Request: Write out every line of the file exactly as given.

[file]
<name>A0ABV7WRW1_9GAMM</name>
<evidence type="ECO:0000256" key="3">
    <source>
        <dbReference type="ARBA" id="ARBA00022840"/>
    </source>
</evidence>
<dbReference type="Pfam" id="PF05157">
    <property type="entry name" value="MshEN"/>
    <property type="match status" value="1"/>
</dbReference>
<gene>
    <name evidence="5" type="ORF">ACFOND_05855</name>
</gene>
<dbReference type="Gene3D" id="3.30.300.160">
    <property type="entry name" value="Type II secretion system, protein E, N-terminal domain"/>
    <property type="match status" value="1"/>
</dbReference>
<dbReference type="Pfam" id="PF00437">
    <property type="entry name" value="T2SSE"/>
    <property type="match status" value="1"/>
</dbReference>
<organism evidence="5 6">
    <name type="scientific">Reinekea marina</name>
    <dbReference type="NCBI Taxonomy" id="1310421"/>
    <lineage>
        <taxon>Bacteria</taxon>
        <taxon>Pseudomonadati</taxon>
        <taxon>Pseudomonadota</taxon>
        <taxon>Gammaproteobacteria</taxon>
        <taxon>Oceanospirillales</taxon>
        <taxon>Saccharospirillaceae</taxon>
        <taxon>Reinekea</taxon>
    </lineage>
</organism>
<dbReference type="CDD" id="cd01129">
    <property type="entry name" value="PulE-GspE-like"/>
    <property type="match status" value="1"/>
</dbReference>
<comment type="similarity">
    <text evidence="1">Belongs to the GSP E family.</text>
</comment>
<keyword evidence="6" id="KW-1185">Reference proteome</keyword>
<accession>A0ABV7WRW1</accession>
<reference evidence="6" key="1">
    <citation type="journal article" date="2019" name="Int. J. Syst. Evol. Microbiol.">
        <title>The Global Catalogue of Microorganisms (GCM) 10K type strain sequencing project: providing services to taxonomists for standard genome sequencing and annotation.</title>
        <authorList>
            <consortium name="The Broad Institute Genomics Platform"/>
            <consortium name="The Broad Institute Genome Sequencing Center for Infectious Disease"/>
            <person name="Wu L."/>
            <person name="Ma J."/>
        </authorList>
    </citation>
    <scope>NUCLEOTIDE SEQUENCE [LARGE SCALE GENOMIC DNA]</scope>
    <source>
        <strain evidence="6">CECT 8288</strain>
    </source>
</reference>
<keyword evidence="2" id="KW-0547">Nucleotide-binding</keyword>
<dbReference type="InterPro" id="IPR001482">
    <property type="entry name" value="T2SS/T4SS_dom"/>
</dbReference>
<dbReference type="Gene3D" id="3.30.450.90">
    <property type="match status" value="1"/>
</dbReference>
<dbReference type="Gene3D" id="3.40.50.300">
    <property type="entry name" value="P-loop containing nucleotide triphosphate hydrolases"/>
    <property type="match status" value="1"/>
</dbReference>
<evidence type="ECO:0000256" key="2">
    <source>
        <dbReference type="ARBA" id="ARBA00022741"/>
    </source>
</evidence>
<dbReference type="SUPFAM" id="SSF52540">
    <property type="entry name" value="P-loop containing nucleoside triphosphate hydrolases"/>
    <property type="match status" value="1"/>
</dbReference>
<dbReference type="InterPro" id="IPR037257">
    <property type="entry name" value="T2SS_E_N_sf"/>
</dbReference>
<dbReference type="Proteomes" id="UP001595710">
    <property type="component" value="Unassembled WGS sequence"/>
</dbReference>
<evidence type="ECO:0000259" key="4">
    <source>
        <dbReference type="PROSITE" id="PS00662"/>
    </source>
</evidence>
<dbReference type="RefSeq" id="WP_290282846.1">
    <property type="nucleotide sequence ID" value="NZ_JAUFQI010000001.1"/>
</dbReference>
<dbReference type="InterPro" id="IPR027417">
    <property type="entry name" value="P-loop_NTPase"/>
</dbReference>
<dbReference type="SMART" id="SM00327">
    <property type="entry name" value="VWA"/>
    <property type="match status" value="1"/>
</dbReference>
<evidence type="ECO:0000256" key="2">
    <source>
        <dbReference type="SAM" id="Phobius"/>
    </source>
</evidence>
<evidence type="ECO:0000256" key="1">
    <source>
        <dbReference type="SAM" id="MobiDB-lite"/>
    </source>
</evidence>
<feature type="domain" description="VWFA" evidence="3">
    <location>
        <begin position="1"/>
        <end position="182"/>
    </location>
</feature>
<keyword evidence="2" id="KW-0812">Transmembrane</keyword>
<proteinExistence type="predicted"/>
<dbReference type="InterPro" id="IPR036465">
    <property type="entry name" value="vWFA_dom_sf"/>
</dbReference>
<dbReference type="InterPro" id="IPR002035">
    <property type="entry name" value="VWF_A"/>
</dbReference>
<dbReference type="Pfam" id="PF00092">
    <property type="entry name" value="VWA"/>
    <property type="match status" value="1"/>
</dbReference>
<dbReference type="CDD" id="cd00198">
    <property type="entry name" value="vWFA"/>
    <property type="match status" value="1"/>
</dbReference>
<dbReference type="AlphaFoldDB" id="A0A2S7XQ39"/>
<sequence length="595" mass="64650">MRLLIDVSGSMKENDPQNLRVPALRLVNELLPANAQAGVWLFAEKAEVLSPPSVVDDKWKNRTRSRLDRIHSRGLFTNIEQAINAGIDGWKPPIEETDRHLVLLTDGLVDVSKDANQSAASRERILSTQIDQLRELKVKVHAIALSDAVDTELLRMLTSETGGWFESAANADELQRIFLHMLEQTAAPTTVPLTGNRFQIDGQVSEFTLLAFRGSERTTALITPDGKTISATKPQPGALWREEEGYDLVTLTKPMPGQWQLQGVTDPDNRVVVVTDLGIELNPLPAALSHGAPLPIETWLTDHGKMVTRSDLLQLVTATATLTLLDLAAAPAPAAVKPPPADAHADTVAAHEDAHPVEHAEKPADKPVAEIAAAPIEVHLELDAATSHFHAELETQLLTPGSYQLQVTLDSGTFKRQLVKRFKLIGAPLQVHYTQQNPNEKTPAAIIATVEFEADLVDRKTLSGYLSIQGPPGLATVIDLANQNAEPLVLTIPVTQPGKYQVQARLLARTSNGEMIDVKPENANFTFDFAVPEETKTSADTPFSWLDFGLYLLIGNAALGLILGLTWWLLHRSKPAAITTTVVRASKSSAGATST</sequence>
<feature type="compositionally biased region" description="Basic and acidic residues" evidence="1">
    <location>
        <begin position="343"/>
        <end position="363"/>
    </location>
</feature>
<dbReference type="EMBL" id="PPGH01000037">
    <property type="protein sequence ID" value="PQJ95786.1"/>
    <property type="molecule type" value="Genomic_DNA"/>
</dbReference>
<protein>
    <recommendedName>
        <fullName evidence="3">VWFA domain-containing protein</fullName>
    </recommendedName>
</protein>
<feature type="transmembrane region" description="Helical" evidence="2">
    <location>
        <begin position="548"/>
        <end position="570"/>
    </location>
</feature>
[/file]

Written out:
<name>A0ABV7WRW1_9GAMM</name>
<evidence type="ECO:0000256" key="3">
    <source>
        <dbReference type="ARBA" id="ARBA00022840"/>
    </source>
</evidence>
<dbReference type="Pfam" id="PF05157">
    <property type="entry name" value="MshEN"/>
    <property type="match status" value="1"/>
</dbReference>
<gene>
    <name evidence="5" type="ORF">ACFOND_05855</name>
</gene>
<dbReference type="Gene3D" id="3.30.300.160">
    <property type="entry name" value="Type II secretion system, protein E, N-terminal domain"/>
    <property type="match status" value="1"/>
</dbReference>
<dbReference type="Pfam" id="PF00437">
    <property type="entry name" value="T2SSE"/>
    <property type="match status" value="1"/>
</dbReference>
<organism evidence="5 6">
    <name type="scientific">Reinekea marina</name>
    <dbReference type="NCBI Taxonomy" id="1310421"/>
    <lineage>
        <taxon>Bacteria</taxon>
        <taxon>Pseudomonadati</taxon>
        <taxon>Pseudomonadota</taxon>
        <taxon>Gammaproteobacteria</taxon>
        <taxon>Oceanospirillales</taxon>
        <taxon>Saccharospirillaceae</taxon>
        <taxon>Reinekea</taxon>
    </lineage>
</organism>
<dbReference type="CDD" id="cd01129">
    <property type="entry name" value="PulE-GspE-like"/>
    <property type="match status" value="1"/>
</dbReference>
<comment type="similarity">
    <text evidence="1">Belongs to the GSP E family.</text>
</comment>
<keyword evidence="6" id="KW-1185">Reference proteome</keyword>
<accession>A0ABV7WRW1</accession>
<reference evidence="6" key="1">
    <citation type="journal article" date="2019" name="Int. J. Syst. Evol. Microbiol.">
        <title>The Global Catalogue of Microorganisms (GCM) 10K type strain sequencing project: providing services to taxonomists for standard genome sequencing and annotation.</title>
        <authorList>
            <consortium name="The Broad Institute Genomics Platform"/>
            <consortium name="The Broad Institute Genome Sequencing Center for Infectious Disease"/>
            <person name="Wu L."/>
            <person name="Ma J."/>
        </authorList>
    </citation>
    <scope>NUCLEOTIDE SEQUENCE [LARGE SCALE GENOMIC DNA]</scope>
    <source>
        <strain evidence="6">CECT 8288</strain>
    </source>
</reference>
<keyword evidence="2" id="KW-0547">Nucleotide-binding</keyword>
<dbReference type="InterPro" id="IPR001482">
    <property type="entry name" value="T2SS/T4SS_dom"/>
</dbReference>
<dbReference type="Gene3D" id="3.30.450.90">
    <property type="match status" value="1"/>
</dbReference>
<dbReference type="Gene3D" id="3.40.50.300">
    <property type="entry name" value="P-loop containing nucleotide triphosphate hydrolases"/>
    <property type="match status" value="1"/>
</dbReference>
<evidence type="ECO:0000256" key="2">
    <source>
        <dbReference type="ARBA" id="ARBA00022741"/>
    </source>
</evidence>
<dbReference type="SUPFAM" id="SSF52540">
    <property type="entry name" value="P-loop containing nucleoside triphosphate hydrolases"/>
    <property type="match status" value="1"/>
</dbReference>
<dbReference type="InterPro" id="IPR037257">
    <property type="entry name" value="T2SS_E_N_sf"/>
</dbReference>
<dbReference type="Proteomes" id="UP001595710">
    <property type="component" value="Unassembled WGS sequence"/>
</dbReference>
<evidence type="ECO:0000259" key="4">
    <source>
        <dbReference type="PROSITE" id="PS00662"/>
    </source>
</evidence>
<dbReference type="RefSeq" id="WP_290282846.1">
    <property type="nucleotide sequence ID" value="NZ_JAUFQI010000001.1"/>
</dbReference>
<dbReference type="InterPro" id="IPR027417">
    <property type="entry name" value="P-loop_NTPase"/>
</dbReference>
<dbReference type="SMART" id="SM00327">
    <property type="entry name" value="VWA"/>
    <property type="match status" value="1"/>
</dbReference>
<evidence type="ECO:0000256" key="2">
    <source>
        <dbReference type="SAM" id="Phobius"/>
    </source>
</evidence>
<evidence type="ECO:0000256" key="1">
    <source>
        <dbReference type="SAM" id="MobiDB-lite"/>
    </source>
</evidence>
<feature type="domain" description="VWFA" evidence="3">
    <location>
        <begin position="1"/>
        <end position="182"/>
    </location>
</feature>
<keyword evidence="2" id="KW-0812">Transmembrane</keyword>
<proteinExistence type="predicted"/>
<dbReference type="InterPro" id="IPR036465">
    <property type="entry name" value="vWFA_dom_sf"/>
</dbReference>
<dbReference type="InterPro" id="IPR002035">
    <property type="entry name" value="VWF_A"/>
</dbReference>
<dbReference type="Pfam" id="PF00092">
    <property type="entry name" value="VWA"/>
    <property type="match status" value="1"/>
</dbReference>
<dbReference type="CDD" id="cd00198">
    <property type="entry name" value="vWFA"/>
    <property type="match status" value="1"/>
</dbReference>
<dbReference type="AlphaFoldDB" id="A0A2S7XQ39"/>
<sequence length="595" mass="64650">MRLLIDVSGSMKENDPQNLRVPALRLVNELLPANAQAGVWLFAEKAEVLSPPSVVDDKWKNRTRSRLDRIHSRGLFTNIEQAINAGIDGWKPPIEETDRHLVLLTDGLVDVSKDANQSAASRERILSTQIDQLRELKVKVHAIALSDAVDTELLRMLTSETGGWFESAANADELQRIFLHMLEQTAAPTTVPLTGNRFQIDGQVSEFTLLAFRGSERTTALITPDGKTISATKPQPGALWREEEGYDLVTLTKPMPGQWQLQGVTDPDNRVVVVTDLGIELNPLPAALSHGAPLPIETWLTDHGKMVTRSDLLQLVTATATLTLLDLAAAPAPAAVKPPPADAHADTVAAHEDAHPVEHAEKPADKPVAEIAAAPIEVHLELDAATSHFHAELETQLLTPGSYQLQVTLDSGTFKRQLVKRFKLIGAPLQVHYTQQNPNEKTPAAIIATVEFEADLVDRKTLSGYLSIQGPPGLATVIDLANQNAEPLVLTIPVTQPGKYQVQARLLARTSNGEMIDVKPENANFTFDFAVPEETKTSADTPFSWLDFGLYLLIGNAALGLILGLTWWLLHRSKPAAITTTVVRASKSSAGATST</sequence>
<feature type="compositionally biased region" description="Basic and acidic residues" evidence="1">
    <location>
        <begin position="343"/>
        <end position="363"/>
    </location>
</feature>
<dbReference type="EMBL" id="PPGH01000037">
    <property type="protein sequence ID" value="PQJ95786.1"/>
    <property type="molecule type" value="Genomic_DNA"/>
</dbReference>
<protein>
    <recommendedName>
        <fullName evidence="3">VWFA domain-containing protein</fullName>
    </recommendedName>
</protein>
<feature type="transmembrane region" description="Helical" evidence="2">
    <location>
        <begin position="548"/>
        <end position="570"/>
    </location>
</feature>